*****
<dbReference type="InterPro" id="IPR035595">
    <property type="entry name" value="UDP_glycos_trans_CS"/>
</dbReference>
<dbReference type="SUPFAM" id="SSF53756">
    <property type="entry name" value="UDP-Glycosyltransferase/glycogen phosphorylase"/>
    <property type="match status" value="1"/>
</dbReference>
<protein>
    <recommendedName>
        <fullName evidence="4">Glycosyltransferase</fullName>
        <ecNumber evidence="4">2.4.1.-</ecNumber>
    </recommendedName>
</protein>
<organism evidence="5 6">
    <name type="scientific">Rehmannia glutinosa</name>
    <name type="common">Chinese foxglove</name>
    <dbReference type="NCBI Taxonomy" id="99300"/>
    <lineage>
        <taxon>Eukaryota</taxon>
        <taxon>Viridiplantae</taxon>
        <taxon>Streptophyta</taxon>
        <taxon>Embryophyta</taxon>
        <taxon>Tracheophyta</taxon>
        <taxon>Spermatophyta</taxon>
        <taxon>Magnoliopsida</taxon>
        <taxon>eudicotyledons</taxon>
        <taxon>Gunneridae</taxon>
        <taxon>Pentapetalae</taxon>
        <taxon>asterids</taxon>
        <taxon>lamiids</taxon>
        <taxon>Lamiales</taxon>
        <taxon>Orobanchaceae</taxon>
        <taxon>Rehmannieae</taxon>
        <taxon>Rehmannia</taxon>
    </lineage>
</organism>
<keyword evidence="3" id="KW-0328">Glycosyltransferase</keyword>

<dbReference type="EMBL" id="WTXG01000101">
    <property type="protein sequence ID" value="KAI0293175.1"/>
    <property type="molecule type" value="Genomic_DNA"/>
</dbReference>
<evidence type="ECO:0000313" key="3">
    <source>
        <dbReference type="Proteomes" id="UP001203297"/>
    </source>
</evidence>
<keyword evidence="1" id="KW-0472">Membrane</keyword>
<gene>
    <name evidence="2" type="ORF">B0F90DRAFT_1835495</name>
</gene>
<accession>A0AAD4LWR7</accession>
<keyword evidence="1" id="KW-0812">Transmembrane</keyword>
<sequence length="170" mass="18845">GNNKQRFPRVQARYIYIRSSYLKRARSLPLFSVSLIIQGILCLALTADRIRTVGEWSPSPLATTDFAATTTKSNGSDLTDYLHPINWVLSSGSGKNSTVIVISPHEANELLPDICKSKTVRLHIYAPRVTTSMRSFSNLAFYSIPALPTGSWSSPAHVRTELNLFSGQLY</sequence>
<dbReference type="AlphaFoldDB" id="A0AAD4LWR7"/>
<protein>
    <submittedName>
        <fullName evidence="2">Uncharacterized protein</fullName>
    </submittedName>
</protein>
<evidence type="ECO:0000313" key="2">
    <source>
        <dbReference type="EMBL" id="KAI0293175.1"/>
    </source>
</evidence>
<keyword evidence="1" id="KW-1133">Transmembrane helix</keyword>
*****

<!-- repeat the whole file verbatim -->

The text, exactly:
<dbReference type="InterPro" id="IPR035595">
    <property type="entry name" value="UDP_glycos_trans_CS"/>
</dbReference>
<dbReference type="SUPFAM" id="SSF53756">
    <property type="entry name" value="UDP-Glycosyltransferase/glycogen phosphorylase"/>
    <property type="match status" value="1"/>
</dbReference>
<protein>
    <recommendedName>
        <fullName evidence="4">Glycosyltransferase</fullName>
        <ecNumber evidence="4">2.4.1.-</ecNumber>
    </recommendedName>
</protein>
<organism evidence="5 6">
    <name type="scientific">Rehmannia glutinosa</name>
    <name type="common">Chinese foxglove</name>
    <dbReference type="NCBI Taxonomy" id="99300"/>
    <lineage>
        <taxon>Eukaryota</taxon>
        <taxon>Viridiplantae</taxon>
        <taxon>Streptophyta</taxon>
        <taxon>Embryophyta</taxon>
        <taxon>Tracheophyta</taxon>
        <taxon>Spermatophyta</taxon>
        <taxon>Magnoliopsida</taxon>
        <taxon>eudicotyledons</taxon>
        <taxon>Gunneridae</taxon>
        <taxon>Pentapetalae</taxon>
        <taxon>asterids</taxon>
        <taxon>lamiids</taxon>
        <taxon>Lamiales</taxon>
        <taxon>Orobanchaceae</taxon>
        <taxon>Rehmannieae</taxon>
        <taxon>Rehmannia</taxon>
    </lineage>
</organism>
<keyword evidence="3" id="KW-0328">Glycosyltransferase</keyword>

<dbReference type="EMBL" id="WTXG01000101">
    <property type="protein sequence ID" value="KAI0293175.1"/>
    <property type="molecule type" value="Genomic_DNA"/>
</dbReference>
<evidence type="ECO:0000313" key="3">
    <source>
        <dbReference type="Proteomes" id="UP001203297"/>
    </source>
</evidence>
<keyword evidence="1" id="KW-0472">Membrane</keyword>
<gene>
    <name evidence="2" type="ORF">B0F90DRAFT_1835495</name>
</gene>
<accession>A0AAD4LWR7</accession>
<keyword evidence="1" id="KW-0812">Transmembrane</keyword>
<sequence length="170" mass="18845">GNNKQRFPRVQARYIYIRSSYLKRARSLPLFSVSLIIQGILCLALTADRIRTVGEWSPSPLATTDFAATTTKSNGSDLTDYLHPINWVLSSGSGKNSTVIVISPHEANELLPDICKSKTVRLHIYAPRVTTSMRSFSNLAFYSIPALPTGSWSSPAHVRTELNLFSGQLY</sequence>
<dbReference type="AlphaFoldDB" id="A0AAD4LWR7"/>
<protein>
    <submittedName>
        <fullName evidence="2">Uncharacterized protein</fullName>
    </submittedName>
</protein>
<evidence type="ECO:0000313" key="2">
    <source>
        <dbReference type="EMBL" id="KAI0293175.1"/>
    </source>
</evidence>
<keyword evidence="1" id="KW-1133">Transmembrane helix</keyword>